At this point in the SoC discussion, it's worth mentioning Samsung's market segmentation regarding smartphone processors. The company has been pushing its own Exynos chipset for years and has even used it in actual flagship smartphones in recent years. It's a reasonable talking point because, frankly, even the high-end Exynos 2200 can't match up with the leading Snapdragon chipsets when it comes to performance, efficiency, and thermal perspectives. In this case, the Exynos 2200 is only relevant if you're purchasing an S23 FE from outside the United States. You can definitely expect peak performance with no stuttering or slowdowns from a US S23 FE.

Pokemon Go running on the Galaxy A54

With all that in mind, it's no shocker that the Exynos 1380 inside the Galaxy A54 can't hold a candle in terms of pure performance. This is most noticeable when installing and loading software, playing games, and navigating various windows and apps while multitasking.

Unlike the Exynos 2200, the 1380 doesn't claim to be a flagship processor and isn't priced like one, either. And then there's the other caveat: If you're not already spoiled by using a cutting-edge flagship device with the best internals and snappiest interface, you might not even notice the A54's comparatively sluggish performance.

That's in direct contrast to the Exynos 1280 behind 2022's Galaxy A53, which led to a downright frustrating experience at times. The 1380 isn't exactly worlds faster, but it does offer 20% and 40% jumps in single- and multi-threaded benchmark testing. Our hands-on experience with the A54 wasn't nearly as smooth as navigating the S23 FE, but it wasn't a chore, and resource-intensive operations like taking pictures were generally responsive enough to keep us happy. Still, there's no denying that raw performance sets these two phones apart more than anything else.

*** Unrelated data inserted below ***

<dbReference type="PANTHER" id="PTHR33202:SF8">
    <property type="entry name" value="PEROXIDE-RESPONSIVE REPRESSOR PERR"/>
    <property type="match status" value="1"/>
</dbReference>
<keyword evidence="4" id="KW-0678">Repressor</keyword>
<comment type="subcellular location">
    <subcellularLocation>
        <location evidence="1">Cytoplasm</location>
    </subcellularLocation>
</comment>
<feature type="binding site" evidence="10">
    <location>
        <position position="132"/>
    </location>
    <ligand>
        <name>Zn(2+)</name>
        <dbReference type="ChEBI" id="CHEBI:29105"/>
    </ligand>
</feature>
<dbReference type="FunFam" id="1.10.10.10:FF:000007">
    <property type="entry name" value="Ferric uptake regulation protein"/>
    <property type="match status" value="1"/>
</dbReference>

Good battery life, but not perfect

Unboxing contents of the Samsung Galaxy A54

After all that Exynos slander, we have to give credit where credit's due. The Snapdragon 8 Gen 1 might be awfully fast, but it's not exactly stellar when it comes to thermal or power efficiency. It doesn't run as hot as the international S23 FE's Exynos 2200, but it does devour a considerable amount of electricity.

We're still running tests and crunching numbers to determine real-world S23 FE battery life, but the Galaxy S22+ gives accurate insight into what to expect. Its identical combination of a Snapdragon 8 Gen 1 SoC and 4,500mAh cell resulted in the S22+'s relatively disappointing battery life.


With care, you'll probably be able to eke an entire day out of the S23 FE, but heavy use and resource-intensive apps might make it more likely you'll need to give it a battery top-up at some point before bedtime. Fortunately, we have also seen battery life improvements on our long-term S22 test devices as Samsung continues refining its Android implementation, so we're cautiously optimistic that the S23 FE won't be marred by a short battery life.

While the A54's Exynos 1380 won't beat the S23 FE in a sprint, it will catch up in a marathon. Not only does it draw less power (since it's just not as fast), but it's paired with a larger 5,000mAh battery that's hard to empty over the course of a single day. That's one definite plus for budget-minded smartphone users who don't want to bother staying on top of the latest high-end fast charging technology. And since it won't need as many periodic battery top-ups, you probably won't mind its lack of wireless charging support.

Merely passable cameras, or advanced optical zoom?